Judge considers Hammond Ranches grazing permit
PORTLAND, Ore. (AP) — A judge in Portland, Oregon, heard arguments Thursday about whether the U.S. government was right to renew the grazing permits of two ranchers who were pardoned last year by President Donald Trump on an arson conviction for setting fire to federal lands.
The Capital Press reports that U.S. District Judge Michael Simon was expected to reach a decision in the long-running case on Friday after hearing arguments from the U.S. Bureau of Land Management, which granted a 10-year grazing permit Dwight and Steven Hammond after Trump’s pardon. The renewal prompted a coalition of environmental groups to sue.
Simon in July limited where the Hammonds could graze their cattle, but let them continue to use other portions of the public allotments for their ranching operation in remote southeastern Oregon while the environmental groups continued with their legal challenge.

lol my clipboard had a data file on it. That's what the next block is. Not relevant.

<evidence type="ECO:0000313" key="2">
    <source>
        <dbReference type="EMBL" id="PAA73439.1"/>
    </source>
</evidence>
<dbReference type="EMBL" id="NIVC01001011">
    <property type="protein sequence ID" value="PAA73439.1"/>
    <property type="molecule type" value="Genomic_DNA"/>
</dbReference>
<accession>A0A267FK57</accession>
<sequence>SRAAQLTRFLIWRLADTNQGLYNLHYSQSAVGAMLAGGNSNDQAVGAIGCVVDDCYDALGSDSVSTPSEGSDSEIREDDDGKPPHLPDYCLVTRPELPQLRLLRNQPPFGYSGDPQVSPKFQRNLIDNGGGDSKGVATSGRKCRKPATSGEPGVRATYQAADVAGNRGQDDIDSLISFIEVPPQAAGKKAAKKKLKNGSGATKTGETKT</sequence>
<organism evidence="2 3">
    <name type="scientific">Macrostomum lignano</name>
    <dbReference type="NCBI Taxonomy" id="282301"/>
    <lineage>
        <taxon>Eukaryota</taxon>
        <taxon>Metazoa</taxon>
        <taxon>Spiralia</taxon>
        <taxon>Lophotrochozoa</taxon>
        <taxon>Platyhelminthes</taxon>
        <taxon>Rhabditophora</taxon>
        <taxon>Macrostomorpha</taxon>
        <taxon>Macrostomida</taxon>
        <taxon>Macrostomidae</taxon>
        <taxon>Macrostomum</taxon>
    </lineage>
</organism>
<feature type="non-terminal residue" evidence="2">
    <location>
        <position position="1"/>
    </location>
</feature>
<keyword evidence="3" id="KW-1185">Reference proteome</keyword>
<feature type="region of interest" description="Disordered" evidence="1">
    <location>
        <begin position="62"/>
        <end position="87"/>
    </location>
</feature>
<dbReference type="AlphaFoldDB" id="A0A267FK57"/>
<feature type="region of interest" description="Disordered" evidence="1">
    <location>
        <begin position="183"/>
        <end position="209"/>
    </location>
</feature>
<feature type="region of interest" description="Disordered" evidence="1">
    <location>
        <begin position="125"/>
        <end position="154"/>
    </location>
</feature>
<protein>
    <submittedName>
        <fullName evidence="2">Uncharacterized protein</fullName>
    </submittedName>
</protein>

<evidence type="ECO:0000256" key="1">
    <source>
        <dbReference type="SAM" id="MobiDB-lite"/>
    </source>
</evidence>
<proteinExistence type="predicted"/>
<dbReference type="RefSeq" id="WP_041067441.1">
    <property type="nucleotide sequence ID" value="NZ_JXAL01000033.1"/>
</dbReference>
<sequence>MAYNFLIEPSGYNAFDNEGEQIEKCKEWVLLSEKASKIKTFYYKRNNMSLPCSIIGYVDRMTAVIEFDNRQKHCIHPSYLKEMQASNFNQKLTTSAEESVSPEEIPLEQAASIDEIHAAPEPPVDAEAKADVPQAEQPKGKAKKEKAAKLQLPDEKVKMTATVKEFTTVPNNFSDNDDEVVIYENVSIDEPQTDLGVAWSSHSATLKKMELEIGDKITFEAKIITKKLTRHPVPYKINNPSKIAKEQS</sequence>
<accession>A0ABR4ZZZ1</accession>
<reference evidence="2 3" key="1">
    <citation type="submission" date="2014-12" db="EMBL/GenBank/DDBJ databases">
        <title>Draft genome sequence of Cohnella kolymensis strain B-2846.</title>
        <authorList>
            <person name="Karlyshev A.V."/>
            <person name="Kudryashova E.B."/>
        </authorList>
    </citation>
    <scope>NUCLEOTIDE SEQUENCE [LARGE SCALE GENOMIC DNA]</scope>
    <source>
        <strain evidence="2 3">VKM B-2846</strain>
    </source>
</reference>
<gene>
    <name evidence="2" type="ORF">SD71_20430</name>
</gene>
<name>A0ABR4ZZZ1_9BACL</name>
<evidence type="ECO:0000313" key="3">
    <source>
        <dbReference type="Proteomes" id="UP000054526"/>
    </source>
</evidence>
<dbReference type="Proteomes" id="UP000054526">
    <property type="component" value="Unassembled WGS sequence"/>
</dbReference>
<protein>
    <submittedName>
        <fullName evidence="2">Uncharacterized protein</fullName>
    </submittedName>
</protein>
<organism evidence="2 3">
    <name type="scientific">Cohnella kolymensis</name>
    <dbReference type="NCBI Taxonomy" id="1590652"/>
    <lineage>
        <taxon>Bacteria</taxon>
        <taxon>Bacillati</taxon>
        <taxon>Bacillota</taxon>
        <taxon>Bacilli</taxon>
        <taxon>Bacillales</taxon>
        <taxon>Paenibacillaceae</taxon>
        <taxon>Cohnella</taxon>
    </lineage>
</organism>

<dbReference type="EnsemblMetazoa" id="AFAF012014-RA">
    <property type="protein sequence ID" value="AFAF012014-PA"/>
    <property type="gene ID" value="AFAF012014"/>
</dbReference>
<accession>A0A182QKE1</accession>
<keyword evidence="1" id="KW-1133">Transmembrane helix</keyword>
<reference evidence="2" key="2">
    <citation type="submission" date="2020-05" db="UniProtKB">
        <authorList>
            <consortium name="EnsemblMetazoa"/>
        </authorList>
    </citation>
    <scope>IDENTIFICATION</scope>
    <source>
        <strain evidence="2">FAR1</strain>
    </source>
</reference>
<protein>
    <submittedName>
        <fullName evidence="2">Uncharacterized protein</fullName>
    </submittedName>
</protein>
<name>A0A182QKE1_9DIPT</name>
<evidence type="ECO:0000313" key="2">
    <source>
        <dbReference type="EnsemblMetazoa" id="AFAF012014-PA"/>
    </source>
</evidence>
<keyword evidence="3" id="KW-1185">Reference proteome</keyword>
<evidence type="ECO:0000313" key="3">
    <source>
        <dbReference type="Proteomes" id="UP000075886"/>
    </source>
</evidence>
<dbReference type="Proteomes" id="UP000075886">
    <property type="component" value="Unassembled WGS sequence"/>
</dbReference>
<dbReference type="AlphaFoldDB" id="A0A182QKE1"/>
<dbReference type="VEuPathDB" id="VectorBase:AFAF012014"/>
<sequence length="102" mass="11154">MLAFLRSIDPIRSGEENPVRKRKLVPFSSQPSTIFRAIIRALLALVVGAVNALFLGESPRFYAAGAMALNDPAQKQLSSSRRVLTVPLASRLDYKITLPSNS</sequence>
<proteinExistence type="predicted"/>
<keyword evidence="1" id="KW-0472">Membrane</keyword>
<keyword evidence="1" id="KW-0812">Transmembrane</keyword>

The Hammonds, a father and son who raise cattle near Diamond, Oregon, were convicted of arson in 2012 for setting a fire on federal land that burned about 140 acres. They were initially sentenced to minimal terms and released. But the Hammonds were sent back to prison in 2016 after the 9th U.S. Circuit Court of Appeals ruled that they must both complete the federal mandatory minimum sentence of five years for arson.
Their rearrest sparked a protest that developed into a 41-day armed occupation of the Malheur National Wildlife Refuge in Oregon in 2016, led by two sons of Nevada rancher Cliven Bundy. The standoff got international attention and ended shortly after authorities shot and killed the protestors’ spokesman as a small group of the occupiers drove to a meeting in Burns.
The Western Watersheds Project, the Center for Biological Diversity and Wildearth Guardians filed a motion earlier this year to revoke the Hammonds’ grazing permits on the grounds that former Interior Secretary Ryan Zinke should not have granted the permits given the Hammonds’ past conviction.
David Becker, an attorney for the environmental groups, told the judge that “livestock grazing on public lands is a privilege, not a right.”
“Like any privilege, it’s subject to revocation if it’s abused,” he said.
During their 2012 arson trial, the Hammonds said they burned the federal lands to destroy invasive weeds. Prosecutors said they burned the land to cover up the fact that they had illegally killed a herd deer on the land.